Dragon Fruit: Nutritional Value, Health Benefits and Calorie Count


White-fleshed pitahaya (Hylocereus undatus) is commonly called dragon fruit or strawberry pear. In Latin America, this member of the cactus family is also known as pitahaya blanca. Both the juicy white flesh and the tiny black seeds distributed across the flesh of the dragon fruit are edible and nutritious. Dragon fruit is also low in calories and can offer several health benefits when consumed in moderation and as part of a balanced diet.

In addition to its nutritional value and health promoting effects, the dragon fruit is praised for its appetizing crunchy texture and refreshing, sweet flavor which is like a cross between kiwi and pear. To preserve most of its flavor and nutrients, the dragon fruit is usually eaten raw as a healthy snack or it is pureed into smoothies. The rest of this article provides details of the nutritional value, calorie count and the health benefits of the dragon fruit.


Nutritional Value and Health Benefits

Nutritional and health benefits of dragon fruit
Dragon fruit is known for its laxative properties.

A 100-gram (3.5 oz) serving of white-fleshed pitahaya provides an estimated 21 milligrams of vitamin C, which corresponds to 34% of the daily value (DV) set for vitamin C. By way of comparison, this is less than half the amount of vitamin C found in an equal serving of oranges but more than three times the amount of vitamin C found in carrots. Vitamin C is perhaps best known for its ability to strengthen the immune system, but it also offers many other health benefits. When you eat dragon fruit or other foods that contain vitamin C, you boost your body's natural ability to get rid of heavy metals and other toxins, promote the healing of your body's cells, and improve your ability to cope with stress. Vitamin C is also an important antioxidant that is vital for overall good health and beautiful skin.

Due its nutritional profile, dragon fruit can be used as a natural remedy for constipation. Dragon fruit seeds, in particular, appear to have strong laxative properties and can therefore be highly effective at at stimulating bowel movement. One of the nutrients that contributes to the laxative properties of the dragon fruit is fiber. A 100-gram portion of dragon fruit delivers 3 grams of fiber, which is equivalent to 12% of the daily reference value for dietary fiber. Furthermore, dragon fruit seeds contain polyunsaturated fatty acids which have been shown to exert laxative effects.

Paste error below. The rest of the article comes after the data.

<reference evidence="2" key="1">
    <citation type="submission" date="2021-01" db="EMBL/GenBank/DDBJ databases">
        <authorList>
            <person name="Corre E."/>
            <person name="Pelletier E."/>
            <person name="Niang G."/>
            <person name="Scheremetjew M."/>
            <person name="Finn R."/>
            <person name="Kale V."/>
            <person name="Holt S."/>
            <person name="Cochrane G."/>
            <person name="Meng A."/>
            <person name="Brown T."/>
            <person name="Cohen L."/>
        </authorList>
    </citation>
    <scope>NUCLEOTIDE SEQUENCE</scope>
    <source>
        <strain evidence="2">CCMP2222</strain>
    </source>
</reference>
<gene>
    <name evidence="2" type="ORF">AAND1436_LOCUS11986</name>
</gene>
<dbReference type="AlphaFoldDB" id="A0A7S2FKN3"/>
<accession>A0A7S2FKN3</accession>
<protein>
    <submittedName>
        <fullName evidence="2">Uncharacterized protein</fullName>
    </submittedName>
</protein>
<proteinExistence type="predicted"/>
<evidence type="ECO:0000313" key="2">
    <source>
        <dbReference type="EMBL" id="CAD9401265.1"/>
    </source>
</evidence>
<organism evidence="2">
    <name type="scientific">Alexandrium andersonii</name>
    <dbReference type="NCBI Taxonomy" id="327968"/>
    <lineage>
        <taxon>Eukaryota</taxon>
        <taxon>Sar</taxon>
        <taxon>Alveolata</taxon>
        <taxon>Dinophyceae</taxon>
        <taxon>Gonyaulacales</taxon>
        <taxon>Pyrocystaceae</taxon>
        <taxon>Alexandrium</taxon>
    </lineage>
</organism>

Chart: Calorie Count and Nutrition Facts

Nutritional information

Nutrition facts for red-skinned, white-fleshed dragon fruit (Hylocereus undatus) are provided per 100 grams in the chart below. Note that the nutrition facts for red-skinned, red-fleshed pitahaya (Hylocereus polyrhizus or pitahaya roja) are slightly different. Similarly, the nutritional value of the yellow-skinned dragonfruit variety (Selenicereus megalanthus or pitahaya amarilla) is somewhat different.

The nutrition facts provided below include both the absolute amount and the percent daily value for each nutrient.

Nutrient Amount per 100 g % Daily Value Comment
Water 87 g NA Very high water content
Protein 1.1 g 2.1 %
Fat 0.4 g NA Contains practically no fat
Carbohydrates 11.0 g 3.4 %
Fiber 3 g 12 % Very good source of dietary fiber
Vitamin B1 (Thiamine) 0.04 mg 2.7 %
Vitamin B2 (Riboflavin) 0.05 mg 2.9 %
Vitamin B3 (Niacin) 0.16 mg 0.8 %
Vitamin C (Ascorbic Acid) 20.5 mg 34.2 % Dragonfruit contains more than 3 times the amount of vitamin C found in carrots
Calcium (Ca) 8.5 mg 0.9 %
Iron (Fe) 1.9 mg 10.6 % A good source of iron
Phosphorus (P) 22.5 mg 2.3 %
Zinc (Zn) NA NA

The absolute amounts in the nutrition facts table above are averages calculated by healwithfood.org based on two primary sources: 1) FAO/Latinfoods, Tabla de Composición de Alimentos de América Latina (2002), and 2) Olaya (1991); Becerra (1996); Ortíz et al. (1994); Castilla y Cáliz (1995), cited by Arguello y Jiménez (1997).
The percent daily values or %DV above have been calculated by healwithfood.org and are based on recommendations for a 2,000 calorie reference diet. Your daily values may be different depending on your individual needs.


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